Biography promises much -- but raises doubts; Marie: A True Story, by Peter Maas. New York: Random House. 417 pp. $16.95.
When Marie Ragghianti was chairwoman of the Tennessee Board of Pardons and Paroles, she blew the whistle on corruption. It cost several people their jobs and political futures, and sent them to prison. A few key witnesses were found murdered. It was not an easy atmosphere in which to be stubborn and brave.
Instead of praise, she endured slander, threats, and eventual firing (though she won a lawsuit reinstating her). Once she said it was not ''the worst thing'' that ever happened to her. The worst was earlier - being a battered wife, raising her three children alone, and eventually working her way through college.
The trouble with ''Marie: A True Story,'' is that Peter Maas does not tell it as the investigative reporter he is (he wrote for leading magazines and is the author of ''Serpico''). Instead, he uses the docudrama technique, replete with re-created dialogue and an appalling lack of objectivity.
His attempts to deal openly with the flaws of his heroine (a legitimate charge for drunken driving, for instance) appear as pathetic rationalizations. The effect is to raise doubts rather than quell them.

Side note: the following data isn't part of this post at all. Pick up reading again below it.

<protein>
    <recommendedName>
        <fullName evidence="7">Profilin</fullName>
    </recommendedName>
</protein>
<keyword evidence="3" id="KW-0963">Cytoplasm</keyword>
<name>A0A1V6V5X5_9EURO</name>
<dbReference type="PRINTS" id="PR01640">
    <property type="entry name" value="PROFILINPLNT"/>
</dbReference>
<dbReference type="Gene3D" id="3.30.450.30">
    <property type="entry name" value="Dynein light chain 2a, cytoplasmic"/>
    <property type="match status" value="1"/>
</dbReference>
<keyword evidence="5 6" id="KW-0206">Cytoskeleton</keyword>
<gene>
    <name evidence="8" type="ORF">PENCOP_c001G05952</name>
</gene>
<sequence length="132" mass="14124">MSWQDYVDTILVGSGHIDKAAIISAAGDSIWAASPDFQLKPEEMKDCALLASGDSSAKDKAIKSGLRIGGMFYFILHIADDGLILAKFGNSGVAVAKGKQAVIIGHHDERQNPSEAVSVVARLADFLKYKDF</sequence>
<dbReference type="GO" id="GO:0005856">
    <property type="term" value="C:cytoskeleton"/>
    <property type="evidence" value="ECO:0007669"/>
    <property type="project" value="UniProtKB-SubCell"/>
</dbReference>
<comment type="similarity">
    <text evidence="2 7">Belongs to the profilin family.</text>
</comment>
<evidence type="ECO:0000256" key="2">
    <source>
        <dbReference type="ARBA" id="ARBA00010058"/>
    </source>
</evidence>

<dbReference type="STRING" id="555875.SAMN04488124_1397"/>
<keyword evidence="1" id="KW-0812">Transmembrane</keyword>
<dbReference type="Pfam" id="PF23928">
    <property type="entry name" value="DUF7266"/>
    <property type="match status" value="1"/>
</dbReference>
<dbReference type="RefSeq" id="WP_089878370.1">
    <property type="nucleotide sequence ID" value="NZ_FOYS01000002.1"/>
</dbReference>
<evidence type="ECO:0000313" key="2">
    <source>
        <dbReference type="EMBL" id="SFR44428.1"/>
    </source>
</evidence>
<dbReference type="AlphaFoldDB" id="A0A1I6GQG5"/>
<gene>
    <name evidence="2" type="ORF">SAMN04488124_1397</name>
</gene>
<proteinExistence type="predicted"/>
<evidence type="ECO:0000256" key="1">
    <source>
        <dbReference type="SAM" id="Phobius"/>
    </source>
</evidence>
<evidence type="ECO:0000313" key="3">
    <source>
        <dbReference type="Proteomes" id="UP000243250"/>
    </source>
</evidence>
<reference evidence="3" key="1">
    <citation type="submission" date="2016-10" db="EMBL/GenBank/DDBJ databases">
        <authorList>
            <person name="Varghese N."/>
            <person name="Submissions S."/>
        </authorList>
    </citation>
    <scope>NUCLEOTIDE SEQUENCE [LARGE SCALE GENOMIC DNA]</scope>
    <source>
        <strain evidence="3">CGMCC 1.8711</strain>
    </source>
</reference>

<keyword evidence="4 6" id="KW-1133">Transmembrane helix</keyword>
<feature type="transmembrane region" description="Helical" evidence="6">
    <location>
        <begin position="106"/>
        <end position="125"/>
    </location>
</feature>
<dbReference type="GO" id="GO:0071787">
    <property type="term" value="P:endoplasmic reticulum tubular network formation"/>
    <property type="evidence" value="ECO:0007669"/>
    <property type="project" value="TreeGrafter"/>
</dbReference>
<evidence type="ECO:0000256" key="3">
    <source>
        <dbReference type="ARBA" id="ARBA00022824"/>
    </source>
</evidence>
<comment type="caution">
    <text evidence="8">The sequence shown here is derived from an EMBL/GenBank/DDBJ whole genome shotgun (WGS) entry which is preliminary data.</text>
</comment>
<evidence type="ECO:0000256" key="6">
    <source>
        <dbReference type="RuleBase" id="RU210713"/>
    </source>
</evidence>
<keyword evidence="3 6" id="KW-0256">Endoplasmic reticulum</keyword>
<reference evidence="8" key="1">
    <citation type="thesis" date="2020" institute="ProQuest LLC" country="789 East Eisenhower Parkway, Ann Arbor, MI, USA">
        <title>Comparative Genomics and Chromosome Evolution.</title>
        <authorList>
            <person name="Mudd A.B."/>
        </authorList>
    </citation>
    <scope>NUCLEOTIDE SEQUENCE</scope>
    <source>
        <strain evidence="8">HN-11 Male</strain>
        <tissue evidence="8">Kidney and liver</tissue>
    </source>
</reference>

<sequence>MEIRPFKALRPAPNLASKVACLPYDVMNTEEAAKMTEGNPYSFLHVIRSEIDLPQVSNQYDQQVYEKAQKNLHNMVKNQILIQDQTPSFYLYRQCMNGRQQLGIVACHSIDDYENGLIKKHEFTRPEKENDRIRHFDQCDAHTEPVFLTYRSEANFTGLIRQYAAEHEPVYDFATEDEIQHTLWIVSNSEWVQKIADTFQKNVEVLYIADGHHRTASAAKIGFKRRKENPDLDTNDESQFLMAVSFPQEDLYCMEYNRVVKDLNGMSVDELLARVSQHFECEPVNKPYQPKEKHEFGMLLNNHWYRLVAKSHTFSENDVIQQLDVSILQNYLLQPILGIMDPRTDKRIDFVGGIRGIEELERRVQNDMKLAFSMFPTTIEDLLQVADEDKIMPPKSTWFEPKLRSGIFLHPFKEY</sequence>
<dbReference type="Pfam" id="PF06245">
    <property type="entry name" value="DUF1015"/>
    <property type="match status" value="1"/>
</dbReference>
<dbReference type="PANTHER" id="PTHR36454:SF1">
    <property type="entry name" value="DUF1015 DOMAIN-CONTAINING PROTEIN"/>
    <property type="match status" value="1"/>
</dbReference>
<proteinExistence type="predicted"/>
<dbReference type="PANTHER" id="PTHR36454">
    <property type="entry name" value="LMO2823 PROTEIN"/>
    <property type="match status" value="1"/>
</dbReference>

His partiality takes on the tone of revenge. The raw language, petty gossip, and snide characterizations of those who oppose Ms. Ragghianti make the reader want to cry ''foul.'' Such savaging does not serve her cause, nor is it necessary. Maas has forgotten an important rule of journalism - just give the facts, and let their weight bring down guilty people or institutions.
Another rule: The writer cannot presume to say what is in the mind of the person he or she is interviewing. Maas makes such surmises throughout. Further, we have few direct quotations from the 76 people he interviewed and only fragments of the documents he studied.
Sadly, Ms. Ragghianti comes through as erratic, a description she would abhor but one the book's unevenness forces on the reader. Undoubtedly ''Marie'' will be filmed. Perhaps then we will see a less adoring but more believable portrayal of the local beauty queen who grows up under personal and political fire - and a more evenhanded, and thus tougher, treatment of her enemies.